They cover Thurston maps, LattAaAeAeAes map quasiconformal and rough geometry, cell decompositions, expansion, Thurston maps with two or three postcritical points, visual metrics, symbolic dynamics, tile graphs, isotopies, subdivisions, quotients of Thurston maps, combinatorially expanding Thurston maps, invariant curves, the combinatorial expansion factor, the geometry of the visual sphere, relational Thurston maps and

Lebesgue measure, a combinatorial characterization of LattAaAeAeAes maps, and outlook and open problems.

As in [1], F can, more generally, be a compactly supported Borel automorphism preserving the

Lebesgue measure class.

An analogous proof also works if we study the functions that are continuous except on a discrete set, a subset of a closed set with finite

Lebesgue measure or a bounded set.

assumed absolutely continuous with respect to a

Lebesgue measure, that describes the random behavior of the sequence.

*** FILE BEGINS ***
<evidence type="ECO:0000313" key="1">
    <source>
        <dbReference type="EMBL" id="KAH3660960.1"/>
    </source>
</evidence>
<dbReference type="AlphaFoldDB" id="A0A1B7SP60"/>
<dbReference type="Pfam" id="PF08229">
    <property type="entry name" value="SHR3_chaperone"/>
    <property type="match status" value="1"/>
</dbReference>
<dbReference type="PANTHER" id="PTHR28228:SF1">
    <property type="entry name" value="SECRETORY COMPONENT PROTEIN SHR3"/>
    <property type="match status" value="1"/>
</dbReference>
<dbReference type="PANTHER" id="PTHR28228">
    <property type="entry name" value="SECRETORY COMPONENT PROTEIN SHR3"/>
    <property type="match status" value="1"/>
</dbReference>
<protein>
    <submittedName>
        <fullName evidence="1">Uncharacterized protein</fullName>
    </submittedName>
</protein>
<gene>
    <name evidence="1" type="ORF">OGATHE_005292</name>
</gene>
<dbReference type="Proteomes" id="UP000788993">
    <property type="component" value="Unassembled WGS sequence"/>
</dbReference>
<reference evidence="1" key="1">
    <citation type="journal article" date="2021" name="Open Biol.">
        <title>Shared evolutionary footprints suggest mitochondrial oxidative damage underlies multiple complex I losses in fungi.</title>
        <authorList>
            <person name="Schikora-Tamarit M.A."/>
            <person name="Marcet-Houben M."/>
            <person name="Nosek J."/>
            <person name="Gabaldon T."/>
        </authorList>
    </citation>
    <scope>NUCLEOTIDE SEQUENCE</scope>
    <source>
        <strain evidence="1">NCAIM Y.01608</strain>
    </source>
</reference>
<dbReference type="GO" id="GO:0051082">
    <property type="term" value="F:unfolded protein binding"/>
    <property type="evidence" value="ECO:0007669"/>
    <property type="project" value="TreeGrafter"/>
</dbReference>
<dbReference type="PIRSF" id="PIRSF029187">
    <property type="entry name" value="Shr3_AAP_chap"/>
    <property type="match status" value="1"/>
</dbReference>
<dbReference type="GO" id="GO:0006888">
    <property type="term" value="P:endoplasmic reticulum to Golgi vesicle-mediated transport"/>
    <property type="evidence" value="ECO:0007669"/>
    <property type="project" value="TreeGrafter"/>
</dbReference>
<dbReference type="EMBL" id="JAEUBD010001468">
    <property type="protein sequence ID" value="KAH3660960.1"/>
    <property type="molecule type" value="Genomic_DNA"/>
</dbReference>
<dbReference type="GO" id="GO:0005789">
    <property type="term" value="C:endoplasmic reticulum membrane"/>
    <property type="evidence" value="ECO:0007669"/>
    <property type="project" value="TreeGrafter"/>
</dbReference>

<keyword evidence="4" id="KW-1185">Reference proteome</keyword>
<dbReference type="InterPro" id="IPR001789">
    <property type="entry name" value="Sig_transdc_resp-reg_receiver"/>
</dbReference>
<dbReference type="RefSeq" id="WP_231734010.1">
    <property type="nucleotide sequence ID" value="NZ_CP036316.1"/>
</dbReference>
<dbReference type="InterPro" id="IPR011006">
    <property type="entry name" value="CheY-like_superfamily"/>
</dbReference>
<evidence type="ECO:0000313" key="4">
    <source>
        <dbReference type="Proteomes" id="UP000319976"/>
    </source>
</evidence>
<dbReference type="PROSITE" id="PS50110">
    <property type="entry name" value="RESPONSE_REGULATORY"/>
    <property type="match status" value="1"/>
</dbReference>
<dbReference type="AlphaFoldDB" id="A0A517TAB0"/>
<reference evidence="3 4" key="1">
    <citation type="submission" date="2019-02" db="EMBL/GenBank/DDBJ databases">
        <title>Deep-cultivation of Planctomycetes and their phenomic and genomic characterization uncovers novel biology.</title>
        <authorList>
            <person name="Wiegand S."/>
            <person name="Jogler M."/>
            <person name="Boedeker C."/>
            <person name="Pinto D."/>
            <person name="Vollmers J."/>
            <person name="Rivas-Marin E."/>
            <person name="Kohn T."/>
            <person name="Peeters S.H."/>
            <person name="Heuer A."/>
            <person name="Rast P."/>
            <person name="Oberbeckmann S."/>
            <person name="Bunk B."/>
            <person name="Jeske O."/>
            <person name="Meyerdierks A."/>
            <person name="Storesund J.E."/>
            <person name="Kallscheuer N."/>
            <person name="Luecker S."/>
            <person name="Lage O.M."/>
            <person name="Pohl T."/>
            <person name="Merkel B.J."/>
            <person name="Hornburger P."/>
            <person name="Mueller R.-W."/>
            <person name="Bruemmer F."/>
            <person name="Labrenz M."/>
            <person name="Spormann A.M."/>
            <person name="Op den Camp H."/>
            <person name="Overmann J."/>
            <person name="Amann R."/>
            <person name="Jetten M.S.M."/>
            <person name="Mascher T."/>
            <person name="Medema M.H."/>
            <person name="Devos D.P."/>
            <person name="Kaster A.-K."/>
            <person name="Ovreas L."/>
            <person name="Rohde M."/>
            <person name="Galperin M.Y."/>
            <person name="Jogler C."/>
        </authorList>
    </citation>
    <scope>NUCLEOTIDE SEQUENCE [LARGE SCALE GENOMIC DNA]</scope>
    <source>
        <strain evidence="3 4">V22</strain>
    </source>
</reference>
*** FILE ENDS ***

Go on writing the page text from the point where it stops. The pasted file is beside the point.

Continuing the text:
To be more precise, let [lambda] x P denote the product of

Lebesgue measure and the probability measure on the Cartesian product I x [OMEGA], and let P denote the sigma algebra of [G.

for all [GAMMA] [subset or equal to] [0, 2[lambda]] with m([GAMMA]) [less than or equal to] [delta]([lambda]), where m([GAMMA]) is the

Lebesgue measure of [GAMMA].

We reconsider the problem for area given by the

Lebesgue measure of the set (which includes the area considered in [1]) and for any given point in the plane.

Note that d(x, y) = [lambda](([phi](x) [union] [phi](y))\([phi](x) [intersection] [phi](y)), where [lambda] is

Lebesgue measure on R.

Remark 2: From Propositions 2 and 3, if [beta]([mu]) = [infinity] whenever [mu] is not equivalent to the

Lebesgue measure on (0,1], then [MATHEMATICAL EXPRESSION NOT REPRODUCIBLE IN ASCII].

2]-integrable with respect to the

Lebesgue measure on [0, 2[pi]).

Appendices review partially ordered sets,

Lebesgue measure theory, and mollifications.

2], and let [omega] be an open polygonal convex subset of [OMEGA] and I [subset] [partial derivative][omega], with [absolute value of I] > 0; [absolute value of I] is the one-dimensional

Lebesgue measure of I.